2007-05-30, 5:15am (GMT)
I added a trick to my skateboard game - a kickflip. I was able to draw the animation and get it working in code in only 45 minutes. Not bad.
I haven't fully familiarized myself with TGB yet. I haven't even touched audio. I think tomorrow I'll drag my skateboard out to a near-by parking lot and record some sound effects.
I also need to re-familiarze myself with making and scripting UIs in TGB. Maybe I'll put together a simple title screen for my demo.
Physics in TGB
One thing I meant to discuss in greater detail in my last post was TGB's physics engine. TGB has built-in support for basic rigid-body physics for game objects, using convex polygonal bounding areas. Unfortunately, the collision detection and response behavior is sometimes unreliable. Objects often teleport through other objects, get stuck, or fall through supporting surfaces.
There are a couple of collision response methods you can use in TGB - 'clamp' and 'bounce'. 'clamp' just moves colliding objects by their intersection offset. 'bounce' applies impulses to colliding objects and attempts to make them behave in a physically correct way.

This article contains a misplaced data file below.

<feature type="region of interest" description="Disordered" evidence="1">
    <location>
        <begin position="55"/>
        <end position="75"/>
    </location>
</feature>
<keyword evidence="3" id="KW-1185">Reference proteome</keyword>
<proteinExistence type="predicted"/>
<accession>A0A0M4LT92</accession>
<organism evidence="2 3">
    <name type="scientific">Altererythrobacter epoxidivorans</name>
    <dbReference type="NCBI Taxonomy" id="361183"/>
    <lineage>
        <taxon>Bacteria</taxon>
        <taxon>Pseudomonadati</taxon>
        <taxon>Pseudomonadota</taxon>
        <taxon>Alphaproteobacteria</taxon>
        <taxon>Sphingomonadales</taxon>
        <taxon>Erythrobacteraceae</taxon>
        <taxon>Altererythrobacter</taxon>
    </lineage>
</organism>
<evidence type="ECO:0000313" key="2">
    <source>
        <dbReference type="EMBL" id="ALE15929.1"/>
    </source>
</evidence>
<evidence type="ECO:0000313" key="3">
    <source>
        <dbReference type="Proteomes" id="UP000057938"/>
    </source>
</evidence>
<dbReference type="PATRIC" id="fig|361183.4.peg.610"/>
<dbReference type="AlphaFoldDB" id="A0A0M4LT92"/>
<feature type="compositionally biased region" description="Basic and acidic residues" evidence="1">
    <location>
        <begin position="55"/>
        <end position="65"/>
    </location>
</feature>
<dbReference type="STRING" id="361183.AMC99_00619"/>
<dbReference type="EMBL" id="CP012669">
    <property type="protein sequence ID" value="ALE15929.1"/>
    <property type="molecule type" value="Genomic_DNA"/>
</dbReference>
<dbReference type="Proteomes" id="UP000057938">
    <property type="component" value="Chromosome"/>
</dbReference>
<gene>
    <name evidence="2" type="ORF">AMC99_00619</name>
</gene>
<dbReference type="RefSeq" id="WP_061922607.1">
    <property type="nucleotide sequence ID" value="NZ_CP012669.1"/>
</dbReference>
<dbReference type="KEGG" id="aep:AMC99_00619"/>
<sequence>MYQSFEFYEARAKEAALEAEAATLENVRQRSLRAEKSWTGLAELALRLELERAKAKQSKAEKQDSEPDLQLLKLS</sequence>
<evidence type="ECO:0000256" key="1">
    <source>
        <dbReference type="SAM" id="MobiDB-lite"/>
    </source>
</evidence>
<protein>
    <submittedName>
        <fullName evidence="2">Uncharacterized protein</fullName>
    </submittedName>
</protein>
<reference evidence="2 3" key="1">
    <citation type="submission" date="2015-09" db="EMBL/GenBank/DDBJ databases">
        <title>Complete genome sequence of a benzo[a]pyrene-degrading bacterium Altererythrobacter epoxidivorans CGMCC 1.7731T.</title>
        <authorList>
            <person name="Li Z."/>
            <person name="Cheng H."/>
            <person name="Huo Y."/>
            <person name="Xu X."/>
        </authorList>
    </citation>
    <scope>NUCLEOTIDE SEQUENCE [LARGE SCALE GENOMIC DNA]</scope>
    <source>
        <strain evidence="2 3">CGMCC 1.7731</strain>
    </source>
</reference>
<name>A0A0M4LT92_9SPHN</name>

I only use 'bounce' collision response for unimportant, non-player-controlled entities, such as the gibs in my skateboard game; I've found the 'bounce' option too unreliable for important game objects.
I've tried letting player objects use the 'bounce' response method, but these objects always end up stuck in the ground for no obvious reason, or colliding with a buried edge of a tile in a tilemap.
I'll keep this in mind for my contest entry - "no fancy physics!"